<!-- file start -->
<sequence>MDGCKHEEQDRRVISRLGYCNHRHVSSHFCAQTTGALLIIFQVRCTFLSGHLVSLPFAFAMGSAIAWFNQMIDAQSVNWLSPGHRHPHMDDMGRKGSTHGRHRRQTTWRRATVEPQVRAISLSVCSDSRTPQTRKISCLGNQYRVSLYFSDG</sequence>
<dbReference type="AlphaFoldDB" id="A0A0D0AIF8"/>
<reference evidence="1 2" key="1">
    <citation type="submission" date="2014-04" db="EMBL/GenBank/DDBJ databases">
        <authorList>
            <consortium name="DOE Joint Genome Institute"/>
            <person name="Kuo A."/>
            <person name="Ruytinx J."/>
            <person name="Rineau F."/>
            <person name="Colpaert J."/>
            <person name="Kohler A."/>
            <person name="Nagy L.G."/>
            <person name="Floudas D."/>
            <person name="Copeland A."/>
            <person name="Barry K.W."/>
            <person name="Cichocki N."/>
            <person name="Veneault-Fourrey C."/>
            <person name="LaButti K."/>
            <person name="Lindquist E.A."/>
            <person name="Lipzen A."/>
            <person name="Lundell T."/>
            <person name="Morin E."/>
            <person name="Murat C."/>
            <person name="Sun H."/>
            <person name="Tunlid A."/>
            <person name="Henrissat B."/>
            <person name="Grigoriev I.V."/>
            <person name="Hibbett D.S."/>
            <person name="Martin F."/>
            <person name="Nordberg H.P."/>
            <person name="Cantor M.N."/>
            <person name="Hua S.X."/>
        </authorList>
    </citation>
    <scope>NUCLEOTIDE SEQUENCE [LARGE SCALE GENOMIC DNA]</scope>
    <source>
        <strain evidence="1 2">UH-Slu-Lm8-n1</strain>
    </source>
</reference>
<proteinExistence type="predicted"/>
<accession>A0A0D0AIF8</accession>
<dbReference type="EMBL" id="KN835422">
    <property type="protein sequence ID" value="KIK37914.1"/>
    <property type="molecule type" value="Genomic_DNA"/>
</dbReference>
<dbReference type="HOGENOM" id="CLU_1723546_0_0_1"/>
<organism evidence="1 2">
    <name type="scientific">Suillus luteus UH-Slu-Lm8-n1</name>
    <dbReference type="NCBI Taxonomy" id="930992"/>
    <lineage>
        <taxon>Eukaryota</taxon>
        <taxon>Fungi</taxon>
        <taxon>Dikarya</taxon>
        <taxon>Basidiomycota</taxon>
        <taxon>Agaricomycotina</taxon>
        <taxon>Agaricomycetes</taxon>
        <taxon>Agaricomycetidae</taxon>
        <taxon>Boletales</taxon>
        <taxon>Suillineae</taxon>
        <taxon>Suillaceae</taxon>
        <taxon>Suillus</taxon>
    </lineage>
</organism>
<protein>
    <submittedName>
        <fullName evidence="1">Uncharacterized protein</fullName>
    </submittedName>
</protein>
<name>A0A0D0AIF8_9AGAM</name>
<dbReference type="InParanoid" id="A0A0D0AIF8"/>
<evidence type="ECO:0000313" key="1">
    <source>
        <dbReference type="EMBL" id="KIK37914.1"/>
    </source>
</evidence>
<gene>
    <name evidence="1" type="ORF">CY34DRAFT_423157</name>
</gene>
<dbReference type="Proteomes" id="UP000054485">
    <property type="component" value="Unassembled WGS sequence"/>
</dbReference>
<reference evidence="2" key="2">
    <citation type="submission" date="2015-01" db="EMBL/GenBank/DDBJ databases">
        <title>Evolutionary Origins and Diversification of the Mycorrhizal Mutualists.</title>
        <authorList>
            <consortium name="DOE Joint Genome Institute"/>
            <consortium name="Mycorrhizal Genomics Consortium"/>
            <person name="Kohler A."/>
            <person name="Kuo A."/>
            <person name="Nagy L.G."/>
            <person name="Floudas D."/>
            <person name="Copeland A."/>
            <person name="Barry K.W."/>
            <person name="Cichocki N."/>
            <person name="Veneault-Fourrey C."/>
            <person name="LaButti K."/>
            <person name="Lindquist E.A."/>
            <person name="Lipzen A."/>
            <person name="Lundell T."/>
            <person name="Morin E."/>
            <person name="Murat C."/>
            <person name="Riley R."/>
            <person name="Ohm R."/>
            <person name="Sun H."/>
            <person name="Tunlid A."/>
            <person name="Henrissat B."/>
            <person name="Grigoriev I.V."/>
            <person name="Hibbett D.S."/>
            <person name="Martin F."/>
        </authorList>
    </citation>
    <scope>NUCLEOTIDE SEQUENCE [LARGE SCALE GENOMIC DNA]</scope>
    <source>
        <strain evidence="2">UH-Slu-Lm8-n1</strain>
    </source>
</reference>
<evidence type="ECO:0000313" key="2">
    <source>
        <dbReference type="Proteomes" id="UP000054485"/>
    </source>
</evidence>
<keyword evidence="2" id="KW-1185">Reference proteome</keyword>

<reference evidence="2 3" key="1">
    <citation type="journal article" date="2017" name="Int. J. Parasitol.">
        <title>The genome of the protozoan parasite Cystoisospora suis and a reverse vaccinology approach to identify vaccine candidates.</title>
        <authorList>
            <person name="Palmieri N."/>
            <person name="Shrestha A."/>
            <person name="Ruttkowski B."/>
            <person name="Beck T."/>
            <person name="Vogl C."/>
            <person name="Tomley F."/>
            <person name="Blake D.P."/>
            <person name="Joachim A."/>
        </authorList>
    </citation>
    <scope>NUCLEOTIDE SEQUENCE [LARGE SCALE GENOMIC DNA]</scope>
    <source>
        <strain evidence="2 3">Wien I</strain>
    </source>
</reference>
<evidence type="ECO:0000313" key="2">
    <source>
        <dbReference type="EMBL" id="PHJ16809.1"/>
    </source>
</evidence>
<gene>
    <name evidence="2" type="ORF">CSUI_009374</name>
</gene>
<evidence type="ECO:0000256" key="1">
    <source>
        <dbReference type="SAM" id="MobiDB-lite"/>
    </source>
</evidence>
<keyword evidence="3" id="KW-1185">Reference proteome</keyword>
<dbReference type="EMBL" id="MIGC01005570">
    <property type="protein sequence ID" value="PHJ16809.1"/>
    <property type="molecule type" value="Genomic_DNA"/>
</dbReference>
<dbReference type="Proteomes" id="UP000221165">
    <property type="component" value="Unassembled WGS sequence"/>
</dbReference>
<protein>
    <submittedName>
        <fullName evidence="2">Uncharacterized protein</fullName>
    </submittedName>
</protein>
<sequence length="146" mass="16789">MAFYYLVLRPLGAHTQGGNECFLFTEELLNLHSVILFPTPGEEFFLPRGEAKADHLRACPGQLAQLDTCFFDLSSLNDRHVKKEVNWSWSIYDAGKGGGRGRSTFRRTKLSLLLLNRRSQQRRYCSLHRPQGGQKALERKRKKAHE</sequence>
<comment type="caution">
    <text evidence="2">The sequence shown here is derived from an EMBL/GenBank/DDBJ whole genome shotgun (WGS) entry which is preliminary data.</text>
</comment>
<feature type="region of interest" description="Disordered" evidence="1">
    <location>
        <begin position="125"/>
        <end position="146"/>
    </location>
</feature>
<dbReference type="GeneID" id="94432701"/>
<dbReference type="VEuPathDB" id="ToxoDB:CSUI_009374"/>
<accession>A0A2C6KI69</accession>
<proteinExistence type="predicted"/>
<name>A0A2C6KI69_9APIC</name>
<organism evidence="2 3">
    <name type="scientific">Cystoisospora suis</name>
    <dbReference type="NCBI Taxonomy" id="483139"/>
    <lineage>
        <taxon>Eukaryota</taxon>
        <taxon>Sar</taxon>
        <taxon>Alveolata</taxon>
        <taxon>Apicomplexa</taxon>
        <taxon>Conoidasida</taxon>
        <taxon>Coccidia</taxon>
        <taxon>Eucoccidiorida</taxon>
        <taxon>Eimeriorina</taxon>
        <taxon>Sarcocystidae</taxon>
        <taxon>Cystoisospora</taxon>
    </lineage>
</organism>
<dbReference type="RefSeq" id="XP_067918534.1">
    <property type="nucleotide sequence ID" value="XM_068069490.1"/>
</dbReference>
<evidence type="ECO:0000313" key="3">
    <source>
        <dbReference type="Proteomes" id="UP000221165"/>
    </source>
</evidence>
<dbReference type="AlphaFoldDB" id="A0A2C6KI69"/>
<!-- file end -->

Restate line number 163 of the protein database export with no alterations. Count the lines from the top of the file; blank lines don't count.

<protein>